Developer bemoans sprinkler costs

A Campbell River builder is hopeful council will let him build a triplex without a fire suppression system

Developer Jared Welychko says dealing with city hall has been frustrating.

Welychko wants to build a triplex on Alder Street, but scolded council  Tuesday night.

“Developing a three-plex has been an exercise in frustration,” said Welychko. “Our development permit was met with resistance and multiple changes in the design layout and landscaping were made to accommodate the recommendations of the building permit.”

To make things worse for Welychko, his building permit was recently denied by the planning department because his plans don’t include a fire suppression sprinkler system. Though the sprinkler system is not mandated by the B.C. Building Code, it is a requirement for multiple-unit developments in Campbell River.

Welychko said he’s been given an estimate of $9,000 to install the system, but compounding the problem is the the water line going into 741 Alder St. does not support a fire suppression system.

“The property doesn’t even have a storm sewer,” Welychko said. “So we’re told from city employees that in order to install a fire suppression system we’re responsible for the costs related to the excavation of Alder Street and the installation of a two- to two-and-a-half- inch water main bringing water from the other side of Alder Street.”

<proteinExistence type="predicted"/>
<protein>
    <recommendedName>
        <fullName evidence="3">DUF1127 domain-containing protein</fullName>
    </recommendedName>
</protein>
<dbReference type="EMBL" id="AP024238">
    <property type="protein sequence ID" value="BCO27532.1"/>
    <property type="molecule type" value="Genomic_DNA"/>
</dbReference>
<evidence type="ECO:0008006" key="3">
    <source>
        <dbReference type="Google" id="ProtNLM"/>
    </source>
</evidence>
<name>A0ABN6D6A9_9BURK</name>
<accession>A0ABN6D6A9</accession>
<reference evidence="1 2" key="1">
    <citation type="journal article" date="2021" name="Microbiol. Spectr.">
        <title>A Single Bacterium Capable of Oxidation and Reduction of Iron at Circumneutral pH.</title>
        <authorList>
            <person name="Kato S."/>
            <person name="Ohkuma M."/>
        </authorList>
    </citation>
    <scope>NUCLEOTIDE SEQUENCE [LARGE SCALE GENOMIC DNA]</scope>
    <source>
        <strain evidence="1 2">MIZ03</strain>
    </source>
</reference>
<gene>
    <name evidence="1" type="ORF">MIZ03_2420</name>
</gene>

Welychko said that’s expected to set him back $25,000 more.

“It’s reasonable if we’re building an apartment building and the cost can be spread out over multiple units, but there are only three units and the cost makes this project uneconomical to continue with,” he said.

The developer said he could legally build a duplex without fire suppression, but he figures a duplex would not compliment the neighbourhood in the same way a triplex would.

However, some residents who live near the property disagree that even a triplex fits in with the neighbourhood.

At a public hearing in July, several neighbours spoke in opposition. Rob Archer was concerned about the noise with having the parking right behind his house while Tyson Mielke, who lives next door to the site, said the height of the structure would allow the residents to peer unimpeded into his backyard and deck. Lorne Harron, who spoke on behalf of resident Gladys Derraugh said Derraugh was concerned her property would be de-valued and that the development would add to the high volume of traffic in the area.

Welychko told council he is in the process of submitting a variance application to remove the sprinkler requirement and hoped council would make a reasonable decision.

“In such fragile economic times, why provide such unnecessary restrictions on development that makes projects like this uneconomical?” Welychko questioned.”I encourage council to take another look at the building bylaw and make it reasonable for small-scale developers.”